Bringing guns to a knife fight

It seemed like every time I looked at Facebook this week, I saw another attack.  In the last few days there have been a significant number of knife attacks in Jerusalem and in other places around the country (Tel Aviv, Afula, Kiryat Gat, Hebron, and others).  There are a lot of people smarter and better informed than I am to answer the questions of: Why now? Is it because of the Temple Mount?  Is it because of the settlements? How should Netanyahu be handling the situation?

I don’t have those answers.  What I can do is share my thoughts on the situation as I see it and how it affects my day to day life.

A terrible, horrible, no good, very bad day. (From the StandWithUs Facebook page.)

A terrible, horrible, no good, very bad day.
(From the StandWithUs Facebook page.)

I can honestly say that it’s scary.  But I don’t want to live my life paralyzed in fear.  I am, and will continue to be, cautious and aware of my surroundings. But in the same way that people don’t stop driving because of road rage or drive-by shootings, I’m going to go about my daily life.  I was going to have some visitors from the US and I would have gone into the Old City with them if they had decided to come.  In the end they canceled and I completely understand.  Meanwhile, this week I’ve been hearing a lot of sirens and there’s a helicopter circling regularly.

When you hear the word “stabbing,” it’s hard to imagine what that actually means.  We see it on TV and in the movies and in that imaginary world, it seems like a very survivable injury.  But then I thought about the last time I cut my finger cutting vegetables.  Sure.  It’s a tiny thing in comparison.  Then I tried to magnify the pain 100-fold or 1,000-fold.  I read a short piece written by a knife attack survivor.  She had been stabbed 13 times.  Besides the pain, the most disturbing part of her account was her description of the attacker.  What kind of dissociative state would you have to be in to plunge a knife into another human being 13 times?

Then there are the “rocks” being thrown at cars.  What’s a “rock” anyhow?  It’s not the rock that you send skipping across the water.  Make a fist.  It’s not a rock that size either.  In some cases, “rocks” are cinder blocks, the kind that you build houses with.  But not all rock-throwers are throwing cinder blocks; they’re heavy.  “Rocks” are generally about the size of a beer bottle.  Along with those rocks are actual glass bottles filled with gasoline and lit on fire.  This week I saw a video of an acquaintance of mine minutes after rocks had been thrown at his car.

When this new wave of violence got started, our prime minister was in New York making a powerful speech in the UN and there didn’t really seem to be a policy in place.  The IDF was trying to keep a lid on a simmering pot, not very successfully.  And then, after a particularly bad day, the mayor of Jerusalem made a statement on the radio:  People with gun licenses and training should start carrying their weapons.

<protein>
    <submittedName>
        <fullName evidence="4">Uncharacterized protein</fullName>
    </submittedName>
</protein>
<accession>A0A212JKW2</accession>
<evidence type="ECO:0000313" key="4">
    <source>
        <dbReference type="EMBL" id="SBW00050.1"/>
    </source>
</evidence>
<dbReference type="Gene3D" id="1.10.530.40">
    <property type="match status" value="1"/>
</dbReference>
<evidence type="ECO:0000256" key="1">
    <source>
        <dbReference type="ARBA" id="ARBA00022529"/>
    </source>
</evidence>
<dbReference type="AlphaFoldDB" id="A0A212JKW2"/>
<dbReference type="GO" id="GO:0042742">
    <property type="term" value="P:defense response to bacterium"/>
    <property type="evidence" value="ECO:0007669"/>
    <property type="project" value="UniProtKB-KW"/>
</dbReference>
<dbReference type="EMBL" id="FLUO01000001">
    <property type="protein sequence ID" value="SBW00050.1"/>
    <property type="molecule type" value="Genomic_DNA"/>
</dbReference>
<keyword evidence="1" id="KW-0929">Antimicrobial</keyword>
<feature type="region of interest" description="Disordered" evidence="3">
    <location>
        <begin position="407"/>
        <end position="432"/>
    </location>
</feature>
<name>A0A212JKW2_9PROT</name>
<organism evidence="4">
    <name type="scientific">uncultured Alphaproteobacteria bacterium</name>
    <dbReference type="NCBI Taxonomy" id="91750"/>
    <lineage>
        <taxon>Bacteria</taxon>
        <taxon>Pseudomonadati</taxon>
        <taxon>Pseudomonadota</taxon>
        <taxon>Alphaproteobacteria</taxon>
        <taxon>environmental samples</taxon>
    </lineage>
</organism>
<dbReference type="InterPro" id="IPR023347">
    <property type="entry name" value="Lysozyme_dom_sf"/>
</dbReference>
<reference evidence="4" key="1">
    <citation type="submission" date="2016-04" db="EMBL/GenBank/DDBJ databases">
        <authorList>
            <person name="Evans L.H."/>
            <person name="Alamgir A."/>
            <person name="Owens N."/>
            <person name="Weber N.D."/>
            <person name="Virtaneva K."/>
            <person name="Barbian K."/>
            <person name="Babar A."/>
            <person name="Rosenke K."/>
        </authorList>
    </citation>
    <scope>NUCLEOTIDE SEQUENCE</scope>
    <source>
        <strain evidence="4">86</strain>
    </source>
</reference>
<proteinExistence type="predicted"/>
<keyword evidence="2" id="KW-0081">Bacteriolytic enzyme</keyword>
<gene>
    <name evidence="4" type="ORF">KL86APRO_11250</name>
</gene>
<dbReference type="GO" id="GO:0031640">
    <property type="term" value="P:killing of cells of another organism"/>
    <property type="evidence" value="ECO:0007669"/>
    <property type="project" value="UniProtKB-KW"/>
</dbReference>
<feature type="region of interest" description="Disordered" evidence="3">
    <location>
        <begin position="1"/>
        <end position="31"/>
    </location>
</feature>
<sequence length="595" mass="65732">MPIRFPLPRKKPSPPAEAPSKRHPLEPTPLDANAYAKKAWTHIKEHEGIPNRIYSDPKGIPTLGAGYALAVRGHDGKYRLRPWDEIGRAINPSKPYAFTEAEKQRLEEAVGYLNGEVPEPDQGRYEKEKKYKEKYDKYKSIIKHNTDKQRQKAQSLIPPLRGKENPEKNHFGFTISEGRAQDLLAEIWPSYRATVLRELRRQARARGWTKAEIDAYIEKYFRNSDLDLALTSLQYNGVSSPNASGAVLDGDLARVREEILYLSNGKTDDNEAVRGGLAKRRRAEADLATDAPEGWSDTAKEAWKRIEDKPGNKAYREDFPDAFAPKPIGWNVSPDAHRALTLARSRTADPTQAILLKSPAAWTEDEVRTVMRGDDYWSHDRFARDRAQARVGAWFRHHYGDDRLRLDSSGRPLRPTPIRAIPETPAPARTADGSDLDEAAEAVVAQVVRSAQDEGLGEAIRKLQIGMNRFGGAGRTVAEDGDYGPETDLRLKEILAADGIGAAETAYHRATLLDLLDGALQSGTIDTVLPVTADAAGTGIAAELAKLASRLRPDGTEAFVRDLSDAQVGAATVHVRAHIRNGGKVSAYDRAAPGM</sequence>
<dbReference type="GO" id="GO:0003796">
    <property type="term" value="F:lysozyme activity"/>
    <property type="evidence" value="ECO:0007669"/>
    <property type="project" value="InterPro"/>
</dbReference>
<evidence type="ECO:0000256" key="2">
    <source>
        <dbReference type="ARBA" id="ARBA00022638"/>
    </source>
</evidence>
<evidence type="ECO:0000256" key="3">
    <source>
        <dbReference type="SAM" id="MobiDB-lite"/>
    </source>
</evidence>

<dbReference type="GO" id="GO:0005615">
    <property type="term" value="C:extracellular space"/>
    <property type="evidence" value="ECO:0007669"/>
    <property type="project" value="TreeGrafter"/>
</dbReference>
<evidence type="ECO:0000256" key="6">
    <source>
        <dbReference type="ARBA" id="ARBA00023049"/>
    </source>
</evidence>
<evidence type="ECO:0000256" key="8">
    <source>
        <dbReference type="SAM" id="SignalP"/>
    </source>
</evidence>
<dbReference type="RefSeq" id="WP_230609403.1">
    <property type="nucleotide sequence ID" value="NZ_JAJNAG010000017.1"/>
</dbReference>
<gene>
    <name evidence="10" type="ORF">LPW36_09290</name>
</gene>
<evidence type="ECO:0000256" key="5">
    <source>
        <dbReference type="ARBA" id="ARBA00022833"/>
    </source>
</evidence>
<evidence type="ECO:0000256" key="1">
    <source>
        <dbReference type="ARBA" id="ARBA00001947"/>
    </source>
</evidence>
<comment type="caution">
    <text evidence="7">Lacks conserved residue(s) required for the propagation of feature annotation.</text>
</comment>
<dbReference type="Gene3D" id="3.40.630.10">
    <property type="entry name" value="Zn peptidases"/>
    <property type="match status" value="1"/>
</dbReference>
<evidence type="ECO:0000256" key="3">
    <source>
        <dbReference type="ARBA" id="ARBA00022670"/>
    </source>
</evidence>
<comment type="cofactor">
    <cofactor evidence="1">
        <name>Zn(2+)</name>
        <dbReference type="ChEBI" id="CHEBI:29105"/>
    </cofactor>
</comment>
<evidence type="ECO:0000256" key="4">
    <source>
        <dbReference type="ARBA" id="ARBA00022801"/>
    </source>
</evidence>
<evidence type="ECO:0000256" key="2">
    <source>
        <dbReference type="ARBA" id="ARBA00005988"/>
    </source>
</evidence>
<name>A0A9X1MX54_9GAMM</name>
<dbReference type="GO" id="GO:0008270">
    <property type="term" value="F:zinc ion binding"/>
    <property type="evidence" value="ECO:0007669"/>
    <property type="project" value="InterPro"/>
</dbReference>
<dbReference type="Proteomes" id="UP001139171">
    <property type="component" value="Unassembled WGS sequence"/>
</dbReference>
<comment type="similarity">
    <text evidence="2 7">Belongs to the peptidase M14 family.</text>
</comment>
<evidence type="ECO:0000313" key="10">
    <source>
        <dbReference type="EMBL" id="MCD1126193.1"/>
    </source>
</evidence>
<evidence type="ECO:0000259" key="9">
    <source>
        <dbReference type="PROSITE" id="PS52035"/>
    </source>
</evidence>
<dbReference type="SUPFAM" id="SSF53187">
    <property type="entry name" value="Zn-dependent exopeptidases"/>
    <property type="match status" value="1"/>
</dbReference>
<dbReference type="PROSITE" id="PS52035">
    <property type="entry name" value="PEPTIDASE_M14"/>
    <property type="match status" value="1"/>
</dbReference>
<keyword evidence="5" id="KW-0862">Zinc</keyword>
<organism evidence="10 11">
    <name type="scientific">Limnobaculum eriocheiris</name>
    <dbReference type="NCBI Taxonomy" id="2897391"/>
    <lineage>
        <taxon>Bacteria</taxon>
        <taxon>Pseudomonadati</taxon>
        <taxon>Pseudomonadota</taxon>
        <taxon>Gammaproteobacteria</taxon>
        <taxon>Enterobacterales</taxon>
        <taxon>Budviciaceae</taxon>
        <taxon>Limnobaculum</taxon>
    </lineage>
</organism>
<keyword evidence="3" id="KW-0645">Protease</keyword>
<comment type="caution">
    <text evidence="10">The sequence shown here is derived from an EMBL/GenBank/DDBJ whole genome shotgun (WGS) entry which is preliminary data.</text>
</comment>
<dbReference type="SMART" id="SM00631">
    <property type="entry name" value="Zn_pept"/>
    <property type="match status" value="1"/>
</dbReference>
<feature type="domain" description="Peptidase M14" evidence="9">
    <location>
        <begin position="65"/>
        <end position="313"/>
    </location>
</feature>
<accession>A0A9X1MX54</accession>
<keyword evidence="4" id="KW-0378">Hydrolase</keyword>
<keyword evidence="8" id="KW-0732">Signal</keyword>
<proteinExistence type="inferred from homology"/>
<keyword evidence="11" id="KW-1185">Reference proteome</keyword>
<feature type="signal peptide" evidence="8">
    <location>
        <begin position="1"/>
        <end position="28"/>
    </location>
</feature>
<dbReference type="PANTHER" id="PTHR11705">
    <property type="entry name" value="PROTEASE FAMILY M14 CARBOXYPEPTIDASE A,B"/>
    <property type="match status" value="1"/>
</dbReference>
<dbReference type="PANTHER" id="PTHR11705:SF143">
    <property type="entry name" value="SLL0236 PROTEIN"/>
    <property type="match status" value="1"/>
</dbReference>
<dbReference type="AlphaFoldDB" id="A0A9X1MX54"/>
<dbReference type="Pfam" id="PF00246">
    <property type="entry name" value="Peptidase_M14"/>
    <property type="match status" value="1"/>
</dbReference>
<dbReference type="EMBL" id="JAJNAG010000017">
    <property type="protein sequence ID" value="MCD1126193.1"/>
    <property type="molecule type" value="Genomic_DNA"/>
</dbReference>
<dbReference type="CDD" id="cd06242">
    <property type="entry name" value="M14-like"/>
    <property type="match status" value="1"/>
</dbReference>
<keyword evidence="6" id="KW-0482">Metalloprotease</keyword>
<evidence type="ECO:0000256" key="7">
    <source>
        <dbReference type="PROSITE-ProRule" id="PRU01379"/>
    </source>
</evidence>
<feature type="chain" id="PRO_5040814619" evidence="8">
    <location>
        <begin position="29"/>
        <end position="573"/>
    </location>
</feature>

Say what now?

You can read his statement again, I’ll wait.  At first, I thought it was a mistake, but then it was reported in the English news and then it was backed up by the deputy minister of defense.  With the wave of knife and other violence, those people with gun licenses and training should carry their weapons and consider it a form of reserve duty.  (Nope, I’m not kidding:  HERE, HERE, and HERE.)

The mayor's converted hand gun. (Screen capture from the Times of Israel.)

The mayor’s converted hand gun and his license.
(Screen capture from the Times of Israel.)

To be fair, most men and many women serve in the military and have gun training.  It’s also not very easy to get a gun license in Israel.  On top of that, the number of Israel’s civilian gun accidents is quite low.  Israel has not turned into a Wild West town with a bunch of trigger-happy vigilantes.  I remember when a terrorist used a tractor to ram into bus in Jerusalem it was a quick-thinking, armed citizen (along with others) who shot the terrorist and saved lives.  I’m sure there are other examples.

I titled this post “Bringing guns to a knife fight” in part for the shock value, but that is actually what’s going on here right now.  The police and the army are not able to protect the citizens and we have to count on each other in these awful times.  I’m disappointed in and angry at the government and their inability to protect citizens, but one thing I know for sure is that when Israel gets attacked, we all stand together.

P.S.  I don’t want to post something about the media and the false picture they are painting outside of Israel, however, the “best” example is the BBC.

P.P.S . Things may get worse by the time I post this, but I want to leave you with a different image: As I write this, I have my door open so that I can hear the Greek music at the café across the street.  A few minutes ago, I heard rumbling engines and horns honking.  It was a motorcycle club on their Harleys flying Israeli flags and the honking was a show of support.  That is Israel.